The utility of Selective Optimization with Compensation for promoting adjustment and well-being post-admission to assisted living as a function of perceived decisional control

Thumbnail Image
Journal Title
Journal ISSN
Volume Title
University of Alabama Libraries

The decision to transition to long-term care profoundly affects the lives of older adults, yet they often play a limited role in the decision-making process or are excluded altogether. This finding is alarming, as the adverse effects of low perceived control on adjustment to long-term care are well-documented. The present study examined the association of perceived decisional control with older adults' well-being and adjustment to an assisted living facility. These outcomes were then examined within the framework of the well-known and validated metamodel, Selective Optimization with Compensation (SOC; Baltes & Baltes, 1990). Specifically, the current study assessed whether or not the indirect effects (via perceived decisional control) of contributing factors to relocation on measures of adjustment and well-being were impacted when new assisted living residents focused their resources on whatever goals were deemed most important, realistic, and helpful in adapting to the environment. In a sample of 91 newly-transitioned assisted living residents in Maryland and Alabama, perceived decisional control was significantly associated with moving for reasons related to safety, caregiver burden, health, and capacity for independent living. Perceived decisional control partially mediated the effects of safety, caregiver burden, and health on acceptance; safety, caregiver burden, and health on negative affect; safety and caregiver burden on depression; and safety, caregiver burden, and health on socialization. Additional results partially support the moderating role of SOC strategies on the strength of indirect effects of several predictor variables on outcomes post-relocation. Overall, SOC adaptations appear to promote adjustment and well-being to relocation at various levels of perceived decisional control.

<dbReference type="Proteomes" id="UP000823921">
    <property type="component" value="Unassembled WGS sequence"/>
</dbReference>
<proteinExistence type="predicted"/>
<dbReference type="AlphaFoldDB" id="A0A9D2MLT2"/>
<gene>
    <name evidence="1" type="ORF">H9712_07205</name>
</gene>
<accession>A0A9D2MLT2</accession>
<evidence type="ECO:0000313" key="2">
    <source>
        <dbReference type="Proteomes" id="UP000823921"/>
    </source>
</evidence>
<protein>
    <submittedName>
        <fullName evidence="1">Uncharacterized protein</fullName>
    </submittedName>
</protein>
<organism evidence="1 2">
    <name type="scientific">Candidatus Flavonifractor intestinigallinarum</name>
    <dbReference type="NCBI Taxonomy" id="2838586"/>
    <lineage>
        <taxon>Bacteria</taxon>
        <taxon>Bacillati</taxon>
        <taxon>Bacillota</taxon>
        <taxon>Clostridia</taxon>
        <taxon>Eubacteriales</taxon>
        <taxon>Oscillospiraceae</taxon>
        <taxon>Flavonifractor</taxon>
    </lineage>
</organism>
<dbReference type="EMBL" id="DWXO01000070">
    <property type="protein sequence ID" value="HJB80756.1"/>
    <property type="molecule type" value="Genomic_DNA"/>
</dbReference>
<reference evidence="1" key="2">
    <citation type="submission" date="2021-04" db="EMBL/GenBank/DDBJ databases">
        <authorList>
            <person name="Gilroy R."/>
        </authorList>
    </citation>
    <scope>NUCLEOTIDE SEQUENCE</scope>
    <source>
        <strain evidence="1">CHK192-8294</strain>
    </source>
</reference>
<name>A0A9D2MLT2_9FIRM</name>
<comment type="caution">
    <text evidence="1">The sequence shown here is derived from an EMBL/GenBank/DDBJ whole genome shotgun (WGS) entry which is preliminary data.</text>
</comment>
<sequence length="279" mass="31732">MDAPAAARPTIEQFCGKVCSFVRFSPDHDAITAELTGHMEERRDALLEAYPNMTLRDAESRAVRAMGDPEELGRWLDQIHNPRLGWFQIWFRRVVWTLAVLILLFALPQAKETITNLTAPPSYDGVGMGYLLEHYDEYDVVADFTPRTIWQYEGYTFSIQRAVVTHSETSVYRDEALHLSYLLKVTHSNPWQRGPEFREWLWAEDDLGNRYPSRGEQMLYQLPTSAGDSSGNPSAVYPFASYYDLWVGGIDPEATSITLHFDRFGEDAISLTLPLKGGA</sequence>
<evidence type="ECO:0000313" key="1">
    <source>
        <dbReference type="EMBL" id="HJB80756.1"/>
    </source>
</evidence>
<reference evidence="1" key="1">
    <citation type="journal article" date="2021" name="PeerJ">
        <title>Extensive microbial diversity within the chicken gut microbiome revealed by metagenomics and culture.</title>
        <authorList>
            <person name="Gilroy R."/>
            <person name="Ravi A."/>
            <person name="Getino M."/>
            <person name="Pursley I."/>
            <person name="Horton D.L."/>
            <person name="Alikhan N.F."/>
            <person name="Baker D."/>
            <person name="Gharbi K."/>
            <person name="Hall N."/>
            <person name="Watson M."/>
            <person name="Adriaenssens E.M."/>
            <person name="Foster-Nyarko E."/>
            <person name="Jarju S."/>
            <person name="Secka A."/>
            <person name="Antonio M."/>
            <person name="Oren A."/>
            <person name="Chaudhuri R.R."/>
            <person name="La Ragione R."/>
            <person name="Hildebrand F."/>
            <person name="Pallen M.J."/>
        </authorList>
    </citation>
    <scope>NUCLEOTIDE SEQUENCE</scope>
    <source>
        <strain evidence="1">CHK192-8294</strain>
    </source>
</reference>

Electronic Thesis or Dissertation
Aging, Gerontology